Heart Sutra: a comprehensive guide to the classic of mahayana buddhism
The Prajnaparamita Hridaya Sutra is among the best known of all the Buddhist scriptures. Chanted daily by many Zen students, it is also studied extensively in the Tibetan tradition, and it has been regarded with interest more recently in the West in various fields of study—from philosophy to quantum physics. In just thirty-five lines, it expresses the truth of impermanence and the release from suffering that results from the understanding of that truth with a breathtaking economy of language. Kazuaki Tanahashi’s guide to the Heart Sutra is the result of a life spent working with it and living it. He outlines the history and meaning of the text and then analyzes it line by line in its various forms (Sanskrit, Chinese, Japanese, Korean, Tibetan, Mongolian, and various key English translations), providing a deeper understanding of the history and etymology of the elusive words than is generally available to the nonspecialist—yet with a clear emphasis on the relevance of the text to practice. It includes a fresh and meticulous new translation of the text by the author and Roshi Joan Halifax.
“For all who love the Dharma, Kaz’s study of the Heart Sutra is a true boon—it serves us as introduction, history, toolbox, and treasure chest of teachings. It reads as a love story, a detective story, and yet it is a stunning scholarly resource. As inspiration, as reference, as deep study, this work is unsurpassable!”—Roshi Pat Enkyo O’Hara, author of Most Intimate: A Zen Approach to Life’s Challenges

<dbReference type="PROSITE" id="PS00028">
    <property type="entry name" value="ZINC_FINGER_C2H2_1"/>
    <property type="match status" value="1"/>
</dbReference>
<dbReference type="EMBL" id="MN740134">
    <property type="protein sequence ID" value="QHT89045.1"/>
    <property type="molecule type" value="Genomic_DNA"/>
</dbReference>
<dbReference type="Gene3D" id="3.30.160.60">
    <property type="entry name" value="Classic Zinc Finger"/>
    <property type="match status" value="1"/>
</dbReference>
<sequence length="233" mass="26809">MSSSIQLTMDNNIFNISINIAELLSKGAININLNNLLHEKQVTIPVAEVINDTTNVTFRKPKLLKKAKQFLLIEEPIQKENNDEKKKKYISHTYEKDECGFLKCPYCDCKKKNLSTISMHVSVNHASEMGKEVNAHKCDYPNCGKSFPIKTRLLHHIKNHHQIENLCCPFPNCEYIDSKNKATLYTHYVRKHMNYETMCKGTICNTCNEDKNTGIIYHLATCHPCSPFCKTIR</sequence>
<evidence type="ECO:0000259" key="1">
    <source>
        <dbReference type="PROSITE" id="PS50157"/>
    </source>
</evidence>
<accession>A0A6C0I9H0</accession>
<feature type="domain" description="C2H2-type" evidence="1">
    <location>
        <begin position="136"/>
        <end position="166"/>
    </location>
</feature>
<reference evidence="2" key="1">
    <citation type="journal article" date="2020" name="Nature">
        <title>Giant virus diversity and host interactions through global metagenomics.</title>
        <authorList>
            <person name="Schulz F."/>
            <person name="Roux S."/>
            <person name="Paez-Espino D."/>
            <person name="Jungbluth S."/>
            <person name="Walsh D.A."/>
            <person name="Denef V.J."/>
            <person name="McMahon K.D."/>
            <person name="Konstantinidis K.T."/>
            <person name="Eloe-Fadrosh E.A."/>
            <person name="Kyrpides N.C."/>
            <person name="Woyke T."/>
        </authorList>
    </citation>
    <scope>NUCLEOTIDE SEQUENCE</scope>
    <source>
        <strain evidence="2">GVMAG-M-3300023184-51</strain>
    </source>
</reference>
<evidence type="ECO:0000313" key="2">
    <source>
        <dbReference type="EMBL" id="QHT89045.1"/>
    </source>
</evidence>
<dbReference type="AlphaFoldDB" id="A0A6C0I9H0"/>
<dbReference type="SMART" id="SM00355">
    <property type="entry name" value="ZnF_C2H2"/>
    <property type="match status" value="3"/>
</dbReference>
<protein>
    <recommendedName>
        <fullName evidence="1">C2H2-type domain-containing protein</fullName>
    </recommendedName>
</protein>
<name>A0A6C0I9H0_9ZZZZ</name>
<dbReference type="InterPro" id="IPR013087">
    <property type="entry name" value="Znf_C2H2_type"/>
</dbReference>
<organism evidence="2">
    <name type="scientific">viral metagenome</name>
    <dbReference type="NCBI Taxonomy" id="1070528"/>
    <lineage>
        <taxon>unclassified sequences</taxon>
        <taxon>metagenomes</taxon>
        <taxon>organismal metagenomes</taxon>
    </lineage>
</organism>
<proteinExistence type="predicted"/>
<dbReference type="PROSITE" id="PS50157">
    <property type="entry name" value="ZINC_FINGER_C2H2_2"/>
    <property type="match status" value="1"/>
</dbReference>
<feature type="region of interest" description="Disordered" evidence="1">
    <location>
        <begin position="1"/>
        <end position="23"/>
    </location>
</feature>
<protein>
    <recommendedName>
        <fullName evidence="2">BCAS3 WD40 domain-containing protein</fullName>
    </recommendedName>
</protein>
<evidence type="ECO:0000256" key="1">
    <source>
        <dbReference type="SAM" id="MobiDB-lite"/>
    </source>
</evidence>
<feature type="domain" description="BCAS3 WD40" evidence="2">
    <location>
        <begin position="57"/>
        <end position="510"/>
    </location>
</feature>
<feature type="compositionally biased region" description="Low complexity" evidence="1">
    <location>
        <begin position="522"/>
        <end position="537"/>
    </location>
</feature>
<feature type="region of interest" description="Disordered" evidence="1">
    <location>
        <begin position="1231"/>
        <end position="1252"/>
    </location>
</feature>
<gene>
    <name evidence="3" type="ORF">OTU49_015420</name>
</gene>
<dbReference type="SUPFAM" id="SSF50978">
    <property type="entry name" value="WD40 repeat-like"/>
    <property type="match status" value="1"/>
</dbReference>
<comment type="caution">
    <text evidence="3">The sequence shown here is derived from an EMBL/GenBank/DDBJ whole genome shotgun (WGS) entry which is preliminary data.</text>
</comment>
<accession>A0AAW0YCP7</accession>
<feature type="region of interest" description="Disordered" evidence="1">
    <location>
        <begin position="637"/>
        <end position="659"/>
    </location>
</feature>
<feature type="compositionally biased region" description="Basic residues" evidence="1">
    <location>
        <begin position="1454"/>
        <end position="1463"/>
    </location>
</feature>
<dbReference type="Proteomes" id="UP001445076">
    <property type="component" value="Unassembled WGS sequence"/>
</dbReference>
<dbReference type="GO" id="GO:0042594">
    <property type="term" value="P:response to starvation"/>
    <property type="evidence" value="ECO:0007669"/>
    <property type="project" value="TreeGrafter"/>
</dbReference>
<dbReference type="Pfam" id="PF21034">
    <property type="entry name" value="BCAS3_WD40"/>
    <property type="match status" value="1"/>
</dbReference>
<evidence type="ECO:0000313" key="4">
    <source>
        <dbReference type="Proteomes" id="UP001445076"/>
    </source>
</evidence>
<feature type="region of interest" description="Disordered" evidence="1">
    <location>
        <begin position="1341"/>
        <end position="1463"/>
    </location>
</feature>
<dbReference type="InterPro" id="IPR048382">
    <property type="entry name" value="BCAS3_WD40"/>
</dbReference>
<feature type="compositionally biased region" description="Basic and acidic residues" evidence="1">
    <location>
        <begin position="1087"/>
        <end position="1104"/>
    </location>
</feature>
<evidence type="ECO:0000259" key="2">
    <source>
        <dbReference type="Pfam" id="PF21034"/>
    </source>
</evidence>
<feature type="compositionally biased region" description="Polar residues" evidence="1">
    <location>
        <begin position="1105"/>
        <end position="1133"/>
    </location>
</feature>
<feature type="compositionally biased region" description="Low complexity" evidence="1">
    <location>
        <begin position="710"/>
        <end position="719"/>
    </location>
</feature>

“Kazuaki Tanahashi's Heart Sutra: A Comprehensive Guide to the Classic of Mahayana Buddhism delivers exactly what its subtitle promises—and much more. Most books on the sutra provide expositions of the by now well-known emptiness teachings (however, much of those teachings continue to resist our understanding). But such exposition, though lucidly present here, is the least of what this book offers. In addition, it traces the history of the text, its translation, and its dissemination throughout Asia and the West in ancient and modern times, and it includes a discussion of important and ground-breaking contemporary scholarship. It includes a biography of Xuanzhang, the sutra’s most famous Chinese translator, who famously journeyed to India to find it, as well as the recounting of a contemporary pilgrimage to a Korean monastery to see the oldest existing woodblock prints of the text. Its longest section is a line-by-line comparison of versions of the text in English and several Asian languages, full of useful nuance. In short, this astonishing work of loving scholarship, written with Kaz’s usual deft touch, is a must-have for any serious Dharma student.”—Zoketsu Norman Fischer, poet, Zen priest, and author of Escape This Crazy Life of Tears and Training in Compassion: Zen Teachings on the Practice of Lojong